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Pressure Cooking : Don't be afraid. Its the microwave of the '90s! : THE TIME IS RIGHT FOR A PRESSURE COOKER COMEBACK. FOR FAST, LOW-FAT COOKING THAT RETAINS ESSENTIAL FLAVORS. IT CAN'T BE BEAT. : Great for Vegetarians too!


If you tell 10 people that you use a pressure cooker, nine will have the same response: "Aren't you afraid?"

I asked that same question myself a year ago when a pal bragged that rich, pressure-cooked chicken stock took her just 30 minutes to make. After all, pressure cookers have an awful reputation. They blow up, don't they?

They used to. One of my earliest memories is finding my grandmother perched on a ladder in her farmhouse kitchen, furiously scrubbing sticky oatmeal off the glossy white ceiling. But that explosion didn't deter my Swedish grandmother.

Would I let my fear of pressure cookers keep me from making that stock? I knew pressure cookers are supposed to be totally hassle-free now, that safety features have been engineered in even the least expensive models, that pressure cookers don't blow their tops anymore. Still, when my new pressure cooker arrived by UPS, it took me more than a week to open the box.

I carefully read the instruction booklet, which went to great lengths to say that the cooker couldn't explode because it had an emergency release valve on the cover. At least I wouldn't be maimed or burned.

Even so, I kept thinking about Ricky and Fred cooking arroz con pollo for Lucy and Ethel. The chicken hit the ceiling when the pressure cooker blew its lid.

I tried to remember more positive pressure-cooker trivia. In the 1946 edition of "The Joy of Cooking," Irma S. Rombauer boasts that a pressure cooker permits a cook to scoff at time. Julia Child uses one, and still claims it's the best thing for hard-boiling eggs. Even actress Leslie Caron says there are only three things she needs to prepare gourmet meals these days: an egg beater, a food processor and a pressure cooker.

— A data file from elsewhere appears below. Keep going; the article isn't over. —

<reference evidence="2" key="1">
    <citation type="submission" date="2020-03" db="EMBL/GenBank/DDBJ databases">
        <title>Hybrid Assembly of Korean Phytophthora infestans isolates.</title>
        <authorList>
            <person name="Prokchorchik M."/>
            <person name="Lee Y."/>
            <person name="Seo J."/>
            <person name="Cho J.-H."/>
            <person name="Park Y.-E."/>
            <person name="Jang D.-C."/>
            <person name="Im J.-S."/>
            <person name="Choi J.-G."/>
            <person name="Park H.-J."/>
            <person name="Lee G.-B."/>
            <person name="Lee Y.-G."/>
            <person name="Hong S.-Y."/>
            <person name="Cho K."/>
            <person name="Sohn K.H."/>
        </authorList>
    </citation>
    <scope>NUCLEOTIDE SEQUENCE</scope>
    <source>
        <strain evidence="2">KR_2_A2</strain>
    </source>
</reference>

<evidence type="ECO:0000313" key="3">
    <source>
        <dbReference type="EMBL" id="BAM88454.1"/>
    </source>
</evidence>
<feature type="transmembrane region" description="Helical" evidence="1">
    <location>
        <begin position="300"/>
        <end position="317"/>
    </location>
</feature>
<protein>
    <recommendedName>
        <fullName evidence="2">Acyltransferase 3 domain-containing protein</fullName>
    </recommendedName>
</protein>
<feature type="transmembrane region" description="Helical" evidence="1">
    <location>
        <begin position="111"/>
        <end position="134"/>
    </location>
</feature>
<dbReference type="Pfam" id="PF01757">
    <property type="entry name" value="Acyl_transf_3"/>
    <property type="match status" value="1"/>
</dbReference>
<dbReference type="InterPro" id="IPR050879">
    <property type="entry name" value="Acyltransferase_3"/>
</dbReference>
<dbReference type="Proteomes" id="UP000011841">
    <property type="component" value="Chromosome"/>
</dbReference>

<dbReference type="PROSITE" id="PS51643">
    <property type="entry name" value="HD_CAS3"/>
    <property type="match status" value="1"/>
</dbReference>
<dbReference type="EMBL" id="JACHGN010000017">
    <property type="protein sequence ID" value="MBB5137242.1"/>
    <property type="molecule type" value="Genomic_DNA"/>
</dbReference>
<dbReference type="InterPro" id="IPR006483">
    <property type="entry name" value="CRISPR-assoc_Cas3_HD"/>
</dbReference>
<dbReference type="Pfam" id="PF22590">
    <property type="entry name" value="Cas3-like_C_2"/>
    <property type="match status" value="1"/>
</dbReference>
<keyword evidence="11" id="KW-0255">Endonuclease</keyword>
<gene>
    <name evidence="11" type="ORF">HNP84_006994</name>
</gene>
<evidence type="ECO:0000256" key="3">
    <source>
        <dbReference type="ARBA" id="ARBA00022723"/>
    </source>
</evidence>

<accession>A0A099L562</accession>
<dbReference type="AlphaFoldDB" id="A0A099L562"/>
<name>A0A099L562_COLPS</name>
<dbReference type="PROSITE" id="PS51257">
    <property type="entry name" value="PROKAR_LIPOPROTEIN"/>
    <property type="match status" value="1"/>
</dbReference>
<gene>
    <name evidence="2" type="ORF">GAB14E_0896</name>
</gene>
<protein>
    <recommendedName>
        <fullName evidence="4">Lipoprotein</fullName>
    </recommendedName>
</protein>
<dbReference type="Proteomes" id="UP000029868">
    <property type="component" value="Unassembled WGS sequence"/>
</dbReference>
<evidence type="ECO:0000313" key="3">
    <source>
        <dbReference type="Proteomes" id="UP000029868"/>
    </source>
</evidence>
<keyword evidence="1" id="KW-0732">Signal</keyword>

Feeling confident, I decided to try my new cooker out on something easy--a batch of tamales I had stashed in the freezer. I poured some water into the pot, placed a few tamales into the steamer basket and locked the lid in place. But when I turned on the burner, I stood on the other side of the room. The red button on the handle popped up in a few minutes, just the way the instruction booklet said it would. A column of steam escaped, making a faint whooshing sound that was not nearly as loud as the chug-a-chug of my grandmother's cooker. Five minutes later, I had hot, fluffy tamales.

If I had steamed the frozen tamales, I'd probably still be pacing by the stove. Zapped in the microwave, the tamales would have ended up dry and hard, just like practically everything else cooked in that other time-saving device.

Encouraged, I began experimenting with other recipes. It wasn't long before I too was turning out flavorful chicken stock in 30 minutes, brown rice in 20 minutes, lamb stew in nine minutes, even creamy risotto in five minutes.

Now I'm hooked.

"It's ridiculous," says Judy Montgomery-Lofaro, a housewife and mother. She inherited a pressure cooker from her mother-in-law. "Once you start using the pressure cooker, you get sucked in. I used to have to be home by 3 in order to have dinner on the table for my family. Now I can come home at 5 and make chicken cacciatore , start to finish, in an hour and 15 minutes.

"I can't live without my pressure cooker. I use it every day."

The ultimate wedding gift of the '40s may have been an aluminum pressure cooker. Pressure cookers were in every kitchen, next to the coffeepot, toaster and waffle iron. And yet, pressure cookers had one big problem: clogged vents.

Manufacturers warned against cooking foods such as cereal, rice and macaroni in pressure cookers because the froth and foam tended to block the vents. But some cooks paid no heed. Their pressure cookers erupted like Old Faithful.

But pressure cookers aren't dangerous if you follow the instructions. And the safety mechanisms built into today's models make accidents practically impossible. The new lids must be locked in place before the pressure will rise; they won't unlock until all the pressure has been dissipated. A release valve on the lid prevents pressure buildup. So even if you forget to adjust the heat when full pressure is reached--or if a vent clogs--an over-pressure plug and back-up vents release excess steam. Cooking with a late-model pressure cooker is no more dangerous than broiling a chop or baking a cake.

"Everyone thinks of pressure cookers as something their mother used in the '50s and they blew up in your face," says chef Ann Gentry. "But that is not the truth at all. They are safe and are a great way of cooking things quickly."

She uses pressure cookers for the grains served at her Santa Monica organic-food restaurant, Real Food Daily. "They steam the vegetable or grain fully so that the great sweetness and flavor of the food will come out, I find, better than steaming, boiling or sauteing."

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